Years ago, I had a distant relative that said he wanted to translate the Bible and although he had no training, no experience, and he wasn't willing to get the training and have the experience, he tried to translate the Bible. Let's say it all didn't end well and didn't last long. So, although the selection may begin with someone who says they're interested in becoming a missionary for whatever reasons, it doesn't require someone to step forward.

This was the case for Timothy who was commended to be an attache, a personal assistant of the Apostle Paul in a second missionary journey. His church knew him well and commended him, Timothy, to be the assistant for Paul. Through your church ministries and the experiences that your church has, perhaps on short-term missions teams or projects or ministry roles, the leaders may actually identify someone who seems to have a gift and inclination in the direction of cross-cultural world missions, and that person you should talk to and have a serious conversation about the possibility of them being sent out by your church as an emissary representative of the church to do whatever it is connected with church planting, to an unreached people group overseas. One of my favorite authors on this topic is Michael Griffiths and a little booklet called Get Your Church Involved in Missions.

He says, "The candidate can express their willingness to go, but only the local church can tell their fittedness to go into missions." The major part of the selection process is this long process of showing that the candidate is fitted to go by giving them ministry experiences, by evaluating them, by spending a long time in personal and biblical counsel to find out how they fit in, what are their thoughts and concepts and how is that biblically informed with regard to missions and authority and the local church and their own role? Do they have the character that qualifies them as a servant of God and a minister of the church? They should have experience in all kinds of gospel presentation, evangelism, discipleship, teaching, training, shepherding, organizing, and administrating ministry. Many churches have a stepping stone or hierarchy where grid through which they want missionary candidates to go in order to tell who's going to make it out on the other side as an actual candidate, not just a prospective candidate for missionary work. In the next big stage, it's the training stage.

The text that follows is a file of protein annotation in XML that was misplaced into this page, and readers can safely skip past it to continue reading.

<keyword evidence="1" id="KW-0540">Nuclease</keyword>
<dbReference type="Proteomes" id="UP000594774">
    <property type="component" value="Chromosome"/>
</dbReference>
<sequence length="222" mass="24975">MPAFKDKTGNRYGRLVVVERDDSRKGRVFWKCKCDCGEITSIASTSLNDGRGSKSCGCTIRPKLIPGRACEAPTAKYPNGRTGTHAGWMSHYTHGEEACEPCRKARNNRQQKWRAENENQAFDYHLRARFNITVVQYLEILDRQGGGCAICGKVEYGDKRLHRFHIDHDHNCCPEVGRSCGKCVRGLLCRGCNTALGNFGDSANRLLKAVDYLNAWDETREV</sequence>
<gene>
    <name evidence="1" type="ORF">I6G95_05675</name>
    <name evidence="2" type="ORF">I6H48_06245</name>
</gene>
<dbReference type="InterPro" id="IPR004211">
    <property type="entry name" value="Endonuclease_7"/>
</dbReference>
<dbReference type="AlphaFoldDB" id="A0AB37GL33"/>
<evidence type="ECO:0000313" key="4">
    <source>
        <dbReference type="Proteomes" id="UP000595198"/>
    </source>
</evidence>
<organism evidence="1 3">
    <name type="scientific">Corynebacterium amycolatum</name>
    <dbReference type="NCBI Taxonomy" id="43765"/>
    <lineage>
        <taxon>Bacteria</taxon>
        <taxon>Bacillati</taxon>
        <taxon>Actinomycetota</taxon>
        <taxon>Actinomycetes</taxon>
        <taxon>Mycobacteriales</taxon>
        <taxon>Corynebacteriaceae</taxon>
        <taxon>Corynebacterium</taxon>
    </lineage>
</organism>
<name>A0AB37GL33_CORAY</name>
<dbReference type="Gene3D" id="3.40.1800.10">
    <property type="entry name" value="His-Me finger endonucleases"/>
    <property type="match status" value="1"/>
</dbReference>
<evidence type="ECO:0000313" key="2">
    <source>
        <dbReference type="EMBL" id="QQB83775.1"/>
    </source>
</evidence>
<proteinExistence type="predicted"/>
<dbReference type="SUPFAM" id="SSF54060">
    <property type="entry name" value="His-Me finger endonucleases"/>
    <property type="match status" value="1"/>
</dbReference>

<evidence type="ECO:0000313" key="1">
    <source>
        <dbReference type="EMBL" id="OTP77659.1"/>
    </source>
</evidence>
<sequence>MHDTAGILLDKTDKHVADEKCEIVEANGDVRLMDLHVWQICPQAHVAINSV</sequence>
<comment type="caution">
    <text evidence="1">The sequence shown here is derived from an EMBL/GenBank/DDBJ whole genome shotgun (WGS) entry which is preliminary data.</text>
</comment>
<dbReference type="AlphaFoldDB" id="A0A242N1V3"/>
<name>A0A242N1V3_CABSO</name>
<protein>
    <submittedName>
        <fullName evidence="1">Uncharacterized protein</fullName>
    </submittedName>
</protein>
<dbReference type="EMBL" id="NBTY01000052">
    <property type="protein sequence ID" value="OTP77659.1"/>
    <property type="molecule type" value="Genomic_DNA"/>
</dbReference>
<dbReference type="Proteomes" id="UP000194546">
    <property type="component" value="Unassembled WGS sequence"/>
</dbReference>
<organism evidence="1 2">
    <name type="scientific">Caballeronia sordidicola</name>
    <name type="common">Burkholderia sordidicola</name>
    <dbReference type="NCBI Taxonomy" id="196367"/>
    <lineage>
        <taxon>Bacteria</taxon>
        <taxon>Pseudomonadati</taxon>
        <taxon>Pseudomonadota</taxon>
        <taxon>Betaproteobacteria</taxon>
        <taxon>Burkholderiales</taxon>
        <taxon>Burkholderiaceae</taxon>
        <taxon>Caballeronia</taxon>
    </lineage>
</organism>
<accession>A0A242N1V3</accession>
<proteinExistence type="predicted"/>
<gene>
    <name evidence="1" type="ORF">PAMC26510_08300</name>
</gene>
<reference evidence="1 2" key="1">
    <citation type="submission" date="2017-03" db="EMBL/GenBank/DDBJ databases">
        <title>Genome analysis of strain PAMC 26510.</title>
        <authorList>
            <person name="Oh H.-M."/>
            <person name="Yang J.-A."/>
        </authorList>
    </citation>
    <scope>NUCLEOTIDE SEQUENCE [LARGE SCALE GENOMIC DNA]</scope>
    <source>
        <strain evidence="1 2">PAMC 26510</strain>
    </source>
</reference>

You want to do some careful looking and comparing with your strategy and your target goal as a church for the fittedness of that missionary candidate for that particular ministry. So it's likely to include some language learning or at least learning how to learn a language as well as some theological and biblical training. Many churches, nowadays, are able to use distance learning and not require that the candidate go away to seminary for three or four years, especially if they have work and a family to support. You may want to try that. If they're single and young adult and have the capacity along with the church help perhaps to actually go to a seminary and go through the intensive training and discipleship of that graduate level training, then by all means do that. Candidates often want to go to the field as soon as possible. Like they stand up or raise their hand or approach the pastor or church leader and say, "I want to go to the field," and they think they're going to go in the next 12 months for the rest of their life.